In the US presidential election, each of the 50 states has a certain number of electoral votes, based on the population. Typically, most states cast all their electoral votes for the candidate who wins in their state (all or nothing). But states can split their electoral votes if they want - and that's exactly what Maine did this year ... which apparently caught some of the election map-making software by surprise!
For example, here's the election map I saw on our local news website this morning, attributed to the AP. Notice that Maine (in the top/right corner) is all blue, which visually makes you think that Hillary Clinton won the entire state. But actually, she only won 3 of the 4 electoral votes there.
Of course, I was ecstatic to see such a mapping challenge come along, so I could show off how a SAS programmer can customize a map, and represent this type of non-standard data! (the ability to customize the graphs is one of SAS' strong points)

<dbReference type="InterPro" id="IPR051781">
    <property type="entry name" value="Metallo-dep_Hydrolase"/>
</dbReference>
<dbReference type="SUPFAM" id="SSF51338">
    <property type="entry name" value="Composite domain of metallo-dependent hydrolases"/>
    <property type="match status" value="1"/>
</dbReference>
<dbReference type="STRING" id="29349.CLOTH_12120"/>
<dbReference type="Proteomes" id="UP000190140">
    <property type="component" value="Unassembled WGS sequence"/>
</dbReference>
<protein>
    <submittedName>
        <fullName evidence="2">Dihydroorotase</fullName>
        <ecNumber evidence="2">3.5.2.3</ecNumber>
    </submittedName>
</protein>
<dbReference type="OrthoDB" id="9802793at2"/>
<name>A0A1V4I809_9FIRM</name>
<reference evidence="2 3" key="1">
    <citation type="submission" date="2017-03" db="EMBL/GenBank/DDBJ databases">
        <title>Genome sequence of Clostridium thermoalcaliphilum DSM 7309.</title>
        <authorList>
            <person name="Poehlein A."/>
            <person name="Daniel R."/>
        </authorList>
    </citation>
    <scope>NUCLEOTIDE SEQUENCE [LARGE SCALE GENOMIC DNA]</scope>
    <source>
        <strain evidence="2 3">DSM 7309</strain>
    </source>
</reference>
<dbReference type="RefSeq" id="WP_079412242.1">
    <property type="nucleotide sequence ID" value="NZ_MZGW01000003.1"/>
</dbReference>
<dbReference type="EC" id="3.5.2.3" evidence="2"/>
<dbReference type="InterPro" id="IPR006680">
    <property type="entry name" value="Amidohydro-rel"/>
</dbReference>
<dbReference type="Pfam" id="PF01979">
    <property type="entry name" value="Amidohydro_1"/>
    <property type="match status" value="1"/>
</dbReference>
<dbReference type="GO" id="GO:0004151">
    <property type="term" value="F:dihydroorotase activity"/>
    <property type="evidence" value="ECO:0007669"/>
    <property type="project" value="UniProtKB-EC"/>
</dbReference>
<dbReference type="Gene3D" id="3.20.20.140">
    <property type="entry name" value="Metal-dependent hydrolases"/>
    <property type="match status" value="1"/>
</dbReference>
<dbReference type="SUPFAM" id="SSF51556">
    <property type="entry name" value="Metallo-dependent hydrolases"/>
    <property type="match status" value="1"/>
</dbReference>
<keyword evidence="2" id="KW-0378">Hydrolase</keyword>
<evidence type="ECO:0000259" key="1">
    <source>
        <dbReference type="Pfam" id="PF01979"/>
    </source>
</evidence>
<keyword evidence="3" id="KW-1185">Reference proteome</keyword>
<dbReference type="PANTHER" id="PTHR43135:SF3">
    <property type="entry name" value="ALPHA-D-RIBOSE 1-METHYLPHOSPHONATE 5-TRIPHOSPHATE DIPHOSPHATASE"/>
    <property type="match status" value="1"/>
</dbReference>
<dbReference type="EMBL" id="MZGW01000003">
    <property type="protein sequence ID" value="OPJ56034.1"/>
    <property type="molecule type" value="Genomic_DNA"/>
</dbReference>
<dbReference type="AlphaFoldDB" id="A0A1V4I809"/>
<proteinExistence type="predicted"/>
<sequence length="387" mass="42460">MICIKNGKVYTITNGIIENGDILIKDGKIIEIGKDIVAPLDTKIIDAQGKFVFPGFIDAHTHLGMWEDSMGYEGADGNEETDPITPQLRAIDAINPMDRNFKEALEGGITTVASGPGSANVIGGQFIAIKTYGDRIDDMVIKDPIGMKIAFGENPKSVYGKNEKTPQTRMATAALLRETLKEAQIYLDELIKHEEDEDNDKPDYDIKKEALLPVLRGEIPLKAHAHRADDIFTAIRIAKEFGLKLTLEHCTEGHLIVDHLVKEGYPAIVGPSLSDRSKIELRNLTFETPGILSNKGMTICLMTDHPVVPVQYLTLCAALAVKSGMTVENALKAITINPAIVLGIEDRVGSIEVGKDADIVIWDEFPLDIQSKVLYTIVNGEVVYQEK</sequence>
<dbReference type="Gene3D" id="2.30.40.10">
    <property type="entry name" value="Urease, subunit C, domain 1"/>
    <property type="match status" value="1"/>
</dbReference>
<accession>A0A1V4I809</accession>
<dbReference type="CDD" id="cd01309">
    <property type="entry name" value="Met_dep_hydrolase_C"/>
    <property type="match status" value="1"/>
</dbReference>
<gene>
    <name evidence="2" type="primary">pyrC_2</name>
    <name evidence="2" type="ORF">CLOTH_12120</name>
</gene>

Here's what I came up with ... I added a rectangular map area overlapping the northeast section of Maine (ME), and called it ME2. And rather than Maine in the hover-text, I set that to "Maine, district 2". I won't bore you with the coding details, but the end result is a map that's visually more correct than the official AP map. :)
Feel free to click my map snapshot below, to see the full-size version, with html mouse-over text for the states and the segments of the horizontal bar (each bar segments represents a state, with the size of the bar segment representing the number of electoral votes).
And I'll leave you with a cool picture of my friend Hannah. She's an artist, and it even shows in her selfies! :)